ISSUE 5 · FALL 2010
 
 


 
 
 

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Copyright © 2010

Kristine Ong Muslim





KRISTINE ONG MUSLIM



How Conrad Came Back


Two knocks on the door. My father let him in.

Conrad wanted to talk about his trip,

but his tongue kept on sliding out of his mouth.

I told him to push it back. Hard. He did.

And the tongue was hinged back in.

He said there was too much to eat out there.

Thanks to Mrs. Kelly’s surgical skills, he looked too human

and how the girls swooned and sometimes followed him home.

My mother insisted he get some rest.

His skin flaps were starting to slough off.

I quickly wiped away the blood, and I discovered that his flesh

was like sugared sun. I remembered what Grampa said: We were

all yellow inside. That wrong shade of yellow—the color of the gods.

I smiled at the memory. “We’ll fix that later,” I said to Conrad.

He nodded. His chest gaped open at the motion of his head.

I saw something ticking inside. It was not his heart.



How Conrad Got His Revenge


Before he went out the door on his way to school,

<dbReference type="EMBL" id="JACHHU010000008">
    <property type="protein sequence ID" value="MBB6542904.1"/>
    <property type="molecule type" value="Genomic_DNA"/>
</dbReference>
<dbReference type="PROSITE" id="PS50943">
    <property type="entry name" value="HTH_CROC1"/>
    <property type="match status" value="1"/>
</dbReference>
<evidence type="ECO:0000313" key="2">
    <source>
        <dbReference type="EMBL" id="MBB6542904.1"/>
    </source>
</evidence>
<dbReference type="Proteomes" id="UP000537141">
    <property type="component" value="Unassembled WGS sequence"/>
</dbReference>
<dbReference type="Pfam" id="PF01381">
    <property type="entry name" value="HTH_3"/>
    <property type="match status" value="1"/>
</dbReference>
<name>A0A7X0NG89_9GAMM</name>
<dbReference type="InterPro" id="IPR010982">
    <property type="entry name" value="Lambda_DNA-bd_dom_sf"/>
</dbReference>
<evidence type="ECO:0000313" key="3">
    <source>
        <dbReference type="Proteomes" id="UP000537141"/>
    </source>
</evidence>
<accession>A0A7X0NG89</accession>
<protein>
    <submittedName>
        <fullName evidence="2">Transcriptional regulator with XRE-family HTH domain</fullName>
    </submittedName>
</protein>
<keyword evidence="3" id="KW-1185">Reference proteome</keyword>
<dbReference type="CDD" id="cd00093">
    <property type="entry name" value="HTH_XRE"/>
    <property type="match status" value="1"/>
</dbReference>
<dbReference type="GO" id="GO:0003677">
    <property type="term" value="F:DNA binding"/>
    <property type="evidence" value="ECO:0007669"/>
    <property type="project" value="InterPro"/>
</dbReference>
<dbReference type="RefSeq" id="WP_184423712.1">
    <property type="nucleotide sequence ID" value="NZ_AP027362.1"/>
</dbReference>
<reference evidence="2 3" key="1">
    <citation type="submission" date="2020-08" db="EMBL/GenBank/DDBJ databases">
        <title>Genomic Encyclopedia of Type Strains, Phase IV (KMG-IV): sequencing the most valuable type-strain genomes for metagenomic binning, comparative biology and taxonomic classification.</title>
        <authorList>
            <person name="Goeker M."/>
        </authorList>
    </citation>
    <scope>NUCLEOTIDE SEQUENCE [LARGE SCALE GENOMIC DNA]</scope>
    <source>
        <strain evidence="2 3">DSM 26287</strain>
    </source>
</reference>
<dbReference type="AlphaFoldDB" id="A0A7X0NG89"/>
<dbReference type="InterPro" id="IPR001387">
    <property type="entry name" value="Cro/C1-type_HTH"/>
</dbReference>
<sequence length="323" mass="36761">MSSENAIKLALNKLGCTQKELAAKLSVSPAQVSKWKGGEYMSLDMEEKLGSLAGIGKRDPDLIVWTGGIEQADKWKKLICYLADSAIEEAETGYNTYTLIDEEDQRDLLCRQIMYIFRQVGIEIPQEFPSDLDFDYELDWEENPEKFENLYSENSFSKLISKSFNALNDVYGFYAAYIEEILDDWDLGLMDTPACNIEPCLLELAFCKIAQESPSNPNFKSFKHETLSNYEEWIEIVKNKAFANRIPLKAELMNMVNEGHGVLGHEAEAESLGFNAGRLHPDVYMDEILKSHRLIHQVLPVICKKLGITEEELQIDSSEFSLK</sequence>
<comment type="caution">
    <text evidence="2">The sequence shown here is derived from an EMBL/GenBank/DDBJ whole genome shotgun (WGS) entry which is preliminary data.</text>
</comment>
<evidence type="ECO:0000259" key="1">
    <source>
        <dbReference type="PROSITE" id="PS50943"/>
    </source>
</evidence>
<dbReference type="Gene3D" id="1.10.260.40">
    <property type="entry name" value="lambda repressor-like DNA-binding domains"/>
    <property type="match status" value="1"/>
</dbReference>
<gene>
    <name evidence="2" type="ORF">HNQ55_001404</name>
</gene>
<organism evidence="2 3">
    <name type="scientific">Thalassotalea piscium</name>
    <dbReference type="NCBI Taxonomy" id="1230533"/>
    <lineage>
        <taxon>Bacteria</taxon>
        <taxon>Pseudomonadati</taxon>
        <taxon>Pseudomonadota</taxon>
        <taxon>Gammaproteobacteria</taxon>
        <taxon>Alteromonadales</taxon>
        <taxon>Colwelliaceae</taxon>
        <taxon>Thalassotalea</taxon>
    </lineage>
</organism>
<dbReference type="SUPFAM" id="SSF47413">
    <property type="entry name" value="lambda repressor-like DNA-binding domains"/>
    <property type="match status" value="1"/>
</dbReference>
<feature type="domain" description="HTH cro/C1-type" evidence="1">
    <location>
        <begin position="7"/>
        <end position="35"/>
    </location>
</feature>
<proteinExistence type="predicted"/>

I asked one more time: “Do you have the camera?”

My little brother nodded, grinned. I patted his tuft of hair

slowly so as not to disturb the glued flaps of skin underneath.

Yesterday, he arrived home with his right hand dangling from

its socket. I found him crying on top of the stairs.

He did not imagine that it could be that painful

when his makeshift human part was injured.

His classmates had bullied him. I knew. He insisted that

it was an accident. Pain had its prerogative; it gathered strength

in waves—one after the other—until he could not take it anymore

and finally confessed. I sewed the arm back into place.

Then I gave him the family’s camera, ordered him

to take a snapshot of whoever did this to him. “Just one shot

will do,” I reassured him. And that was enough to comfort him.

Tonight, I would develop the picture,

scissor the damned bully nice and slow.



How Conrad Fell in Love


Over family dinner, we tried to talk him out of it.

“Stupidest thing I’ve ever heard,” my father said.

Conrad was about to say something.

I squeezed his hand to make him stop. It crackled.

“Don’t worry,” I whispered over a mouthful

of grass, earth, and dark river water. A family recipe.

“I’ll weld the broken bones later. Just don’t make

father angry.” The feral cat-dog was whimpering

under the table. Mother shooed it away.

“Conrad, honey,” mother cooed. “Love is only for humans.

You are somewhere up there in the food chain.

And that girl’s hair has clogged our drain pipe.”

Conrad bowed his head, and I knew that he would think about her

tonight, how she had clawed at him when he lifted off his face

and how she had called him a “monster, monster, ugly beast.”

I would drag that girl into the kitchen tonight, keep her alive

for a while, make her understand what monster love was all about.